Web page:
Ask Ubuntu is a question and answer site for Ubuntu users and developers. Join them; it only takes a minute:

Sign up
Here's how it works:
  1. Anybody can ask a question
  2. Anybody can answer
  3. The best answers are voted up and rise to the top

Is there any simple way to find the fps of a video in ubuntu? In windows I use Gspot to find out all the information about a video file. But in ubuntu I find it very difficult to find out this basic information. Any help is appreciated.

share|improve this question
up vote 14 down vote accepted

This will tell you the framerate if it's not variable framerate:

ffmpeg -i filename

Sample output with filename obscured:

Input #0, matroska,webm, from 'somerandom.mkv':
  Duration: 01:16:10.90, start: 0.000000, bitrate: N/A
    Stream #0.0: Video: h264 (High), yuv420p, 720x344 [PAR 1:1 DAR 90:43], 25 fps, 25 tbr, 1k tbn, 50 tbc (default)
    Stream #0.1: Audio: aac, 48000 Hz, stereo, s16 (default)
ffmpeg -i filename 2>&1 | sed -n "s/.*, \(.*\) fp.*/\1/p"

Someone edited with one that didn't quite work the way I wanted. It's referenced here
Additional edit...If you want the tbr value this sed line works

sed -n "s/.*, \(.*\) tbr.*/\1/p"
share|improve this answer
I needed to use tb instead of fp in the one-liner. Seems not all video files report fps but all autput something like tbr tbc which has the same value. – sup Mar 11 '12 at 17:28
valid, but the one-liner from the edit output-ed the tbc value not the tbr value in this particular set of output. something to consider on why i changed it...I'ld rather it fail in a really noticeable way than a way that isn't noticed at all. – RobotHumans Mar 11 '12 at 20:10
I think sed -n "s/.*, \(.*\) tbr.*/\1/p misses " in the end, no? – sup Mar 12 '12 at 19:24
Note that ffmpeg has been deprecated and the preferable alternative is avconv. The command is similar, avconv -i filename. – appas Jun 15 '15 at 8:17
ffmpeg is not deprecated, avconv came from a branch of ffmpeg and to avoid confusion for those using the ffmpeg alternative the fake branch was marked as deprecated to let those users know that the version they were using was changing. your comment is misleading and could cause users to waste time researching this – Chris Apr 20 at 14:07
ffprobe 'Upstream Color 2013 1080p x264.mkv' -v 0 -select_streams v \
  -print_format flat -show_entries stream=r_frame_rate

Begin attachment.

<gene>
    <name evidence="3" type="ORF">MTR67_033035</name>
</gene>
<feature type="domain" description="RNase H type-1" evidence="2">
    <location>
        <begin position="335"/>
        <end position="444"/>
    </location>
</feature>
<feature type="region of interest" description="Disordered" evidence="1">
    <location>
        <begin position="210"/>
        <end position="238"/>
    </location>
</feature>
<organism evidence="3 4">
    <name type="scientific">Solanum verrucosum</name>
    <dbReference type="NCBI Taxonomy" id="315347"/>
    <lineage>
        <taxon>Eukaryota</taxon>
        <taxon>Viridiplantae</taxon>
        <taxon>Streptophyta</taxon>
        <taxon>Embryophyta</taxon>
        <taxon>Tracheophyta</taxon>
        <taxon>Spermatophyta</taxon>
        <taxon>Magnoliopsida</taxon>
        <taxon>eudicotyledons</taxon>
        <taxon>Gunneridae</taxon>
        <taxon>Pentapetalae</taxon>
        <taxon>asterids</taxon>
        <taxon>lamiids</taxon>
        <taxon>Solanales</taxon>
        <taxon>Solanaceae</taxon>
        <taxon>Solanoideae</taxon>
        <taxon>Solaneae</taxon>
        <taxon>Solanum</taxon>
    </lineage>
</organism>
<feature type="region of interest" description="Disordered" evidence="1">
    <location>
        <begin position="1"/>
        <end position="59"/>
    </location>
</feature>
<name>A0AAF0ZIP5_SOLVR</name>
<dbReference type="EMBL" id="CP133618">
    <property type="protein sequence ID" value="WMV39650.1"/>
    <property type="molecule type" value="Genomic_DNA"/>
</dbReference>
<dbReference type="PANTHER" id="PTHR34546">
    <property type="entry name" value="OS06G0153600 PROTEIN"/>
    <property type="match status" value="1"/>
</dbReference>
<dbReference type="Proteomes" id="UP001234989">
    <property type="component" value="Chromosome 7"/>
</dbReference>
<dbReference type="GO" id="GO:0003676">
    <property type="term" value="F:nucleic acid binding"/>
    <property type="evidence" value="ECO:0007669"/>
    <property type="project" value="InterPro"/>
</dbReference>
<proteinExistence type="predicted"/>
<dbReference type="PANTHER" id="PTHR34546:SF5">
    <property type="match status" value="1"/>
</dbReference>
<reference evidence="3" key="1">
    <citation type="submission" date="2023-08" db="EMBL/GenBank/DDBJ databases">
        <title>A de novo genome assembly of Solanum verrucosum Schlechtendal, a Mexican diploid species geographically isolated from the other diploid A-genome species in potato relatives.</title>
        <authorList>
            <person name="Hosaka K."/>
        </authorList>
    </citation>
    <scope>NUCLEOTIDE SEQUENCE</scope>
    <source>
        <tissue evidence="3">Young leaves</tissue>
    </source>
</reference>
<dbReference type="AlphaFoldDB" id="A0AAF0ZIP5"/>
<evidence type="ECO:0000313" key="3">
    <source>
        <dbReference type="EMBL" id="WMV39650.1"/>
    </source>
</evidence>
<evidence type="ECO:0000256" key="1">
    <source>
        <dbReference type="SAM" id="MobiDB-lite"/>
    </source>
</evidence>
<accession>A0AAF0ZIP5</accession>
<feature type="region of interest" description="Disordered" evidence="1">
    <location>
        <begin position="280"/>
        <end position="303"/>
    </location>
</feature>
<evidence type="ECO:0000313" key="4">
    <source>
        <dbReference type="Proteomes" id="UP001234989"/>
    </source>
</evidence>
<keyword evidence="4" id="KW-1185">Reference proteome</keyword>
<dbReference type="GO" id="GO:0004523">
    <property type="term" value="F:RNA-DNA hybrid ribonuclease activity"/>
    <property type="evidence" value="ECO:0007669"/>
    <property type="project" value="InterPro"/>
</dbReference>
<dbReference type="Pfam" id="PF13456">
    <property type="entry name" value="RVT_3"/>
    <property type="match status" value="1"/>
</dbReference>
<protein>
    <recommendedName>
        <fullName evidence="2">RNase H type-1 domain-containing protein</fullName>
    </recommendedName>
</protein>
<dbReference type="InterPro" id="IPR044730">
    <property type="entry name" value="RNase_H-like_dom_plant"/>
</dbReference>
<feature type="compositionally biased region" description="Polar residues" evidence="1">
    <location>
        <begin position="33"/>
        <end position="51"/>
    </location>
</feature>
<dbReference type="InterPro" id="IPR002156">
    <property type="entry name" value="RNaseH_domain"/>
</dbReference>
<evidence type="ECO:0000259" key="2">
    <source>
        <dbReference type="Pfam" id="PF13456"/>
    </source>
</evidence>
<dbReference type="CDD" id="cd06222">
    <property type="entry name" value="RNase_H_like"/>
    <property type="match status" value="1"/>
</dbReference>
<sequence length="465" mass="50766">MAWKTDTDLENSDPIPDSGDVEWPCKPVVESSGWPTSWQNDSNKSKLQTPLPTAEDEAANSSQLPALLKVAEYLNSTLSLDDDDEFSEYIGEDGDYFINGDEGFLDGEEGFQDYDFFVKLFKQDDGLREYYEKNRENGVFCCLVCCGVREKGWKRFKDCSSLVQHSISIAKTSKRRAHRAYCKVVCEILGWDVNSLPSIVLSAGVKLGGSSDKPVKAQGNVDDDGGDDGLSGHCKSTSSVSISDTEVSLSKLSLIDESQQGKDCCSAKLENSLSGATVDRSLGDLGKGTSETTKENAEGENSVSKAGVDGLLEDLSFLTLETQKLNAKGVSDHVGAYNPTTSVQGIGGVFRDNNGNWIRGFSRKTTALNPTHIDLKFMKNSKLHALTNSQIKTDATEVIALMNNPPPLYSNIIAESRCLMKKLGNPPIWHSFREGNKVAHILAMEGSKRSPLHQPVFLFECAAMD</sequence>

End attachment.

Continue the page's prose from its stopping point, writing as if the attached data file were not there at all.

How could I get fps number of the video only?

share|improve this answer
This is probably the best answer in that it gives the EXACT frame rate (in the example 24000/1001 = 23.976023976) – ntg Jan 20 at 12:30

This is a python script to do this using mplayer, in case anyone is interested. It is used path/to/script path/to/movie_name1 path/to/movie/name2 etc

# -*- coding: utf-8 -*-

import subprocess
import re
import sys

pattern = re.compile(r'(\d{2}.\d{3}) fps')
for moviePath in sys.argv[1:]:
    mplayerOutput = subprocess.Popen(("mplayer", "-identify", "-frames", "0", "o-ao", "null", moviePath), stdout=subprocess.PIPE, stderr=subprocess.PIPE).communicate()[0]
    fps =[0]
    print fps
share|improve this answer

The alternative to command line, is looking at the properties of your file via context menu in Nautilus (graphical file manager). For audio/video files you get an additional tab there with extra informations.

share|improve this answer

You can right click the target file, Properties, Audio/Video but you will not get the exact framerate. To get a precise framerate you can install MediaInfo.

share|improve this answer

Here is a python function based on Steven Penny's answer using ffprobe that gives exact frame rate

ffprobe 'Upstream Color 2013 1080p x264.mkv' -v 0 -select_streams v -print_format flat -show_entries stream=r_frame_rate

import sys
import os
import subprocess
def get_frame_rate(filename):
    if not os.path.exists(filename):
        sys.stderr.write("ERROR: filename %r was not found!" % (filename,))
        return -1         
    out = subprocess.check_output(["ffprobe",filename,"-v","0","-select_streams","v","-print_format","flat","-show_entries","stream=r_frame_rate"])
    rate = out.split('=')[1].strip()[1:-1].split('/')
    if len(rate)==1:
        return float(rate[0])
    if len(rate)==2:
        return float(rate[0])/float(rate[1])
    return -1
share|improve this answer
ffprobe <media> 2>&1| grep ",* fps" | cut -d "," -f 5 | cut -d " " -f 2
share|improve this answer
explain what it will do ? – Raja Aug 16 '13 at 12:56

Your Answer


By posting your answer, you agree to the privacy policy and terms of service.

Not the answer you're looking for? Browse other questions tagged or ask your own question.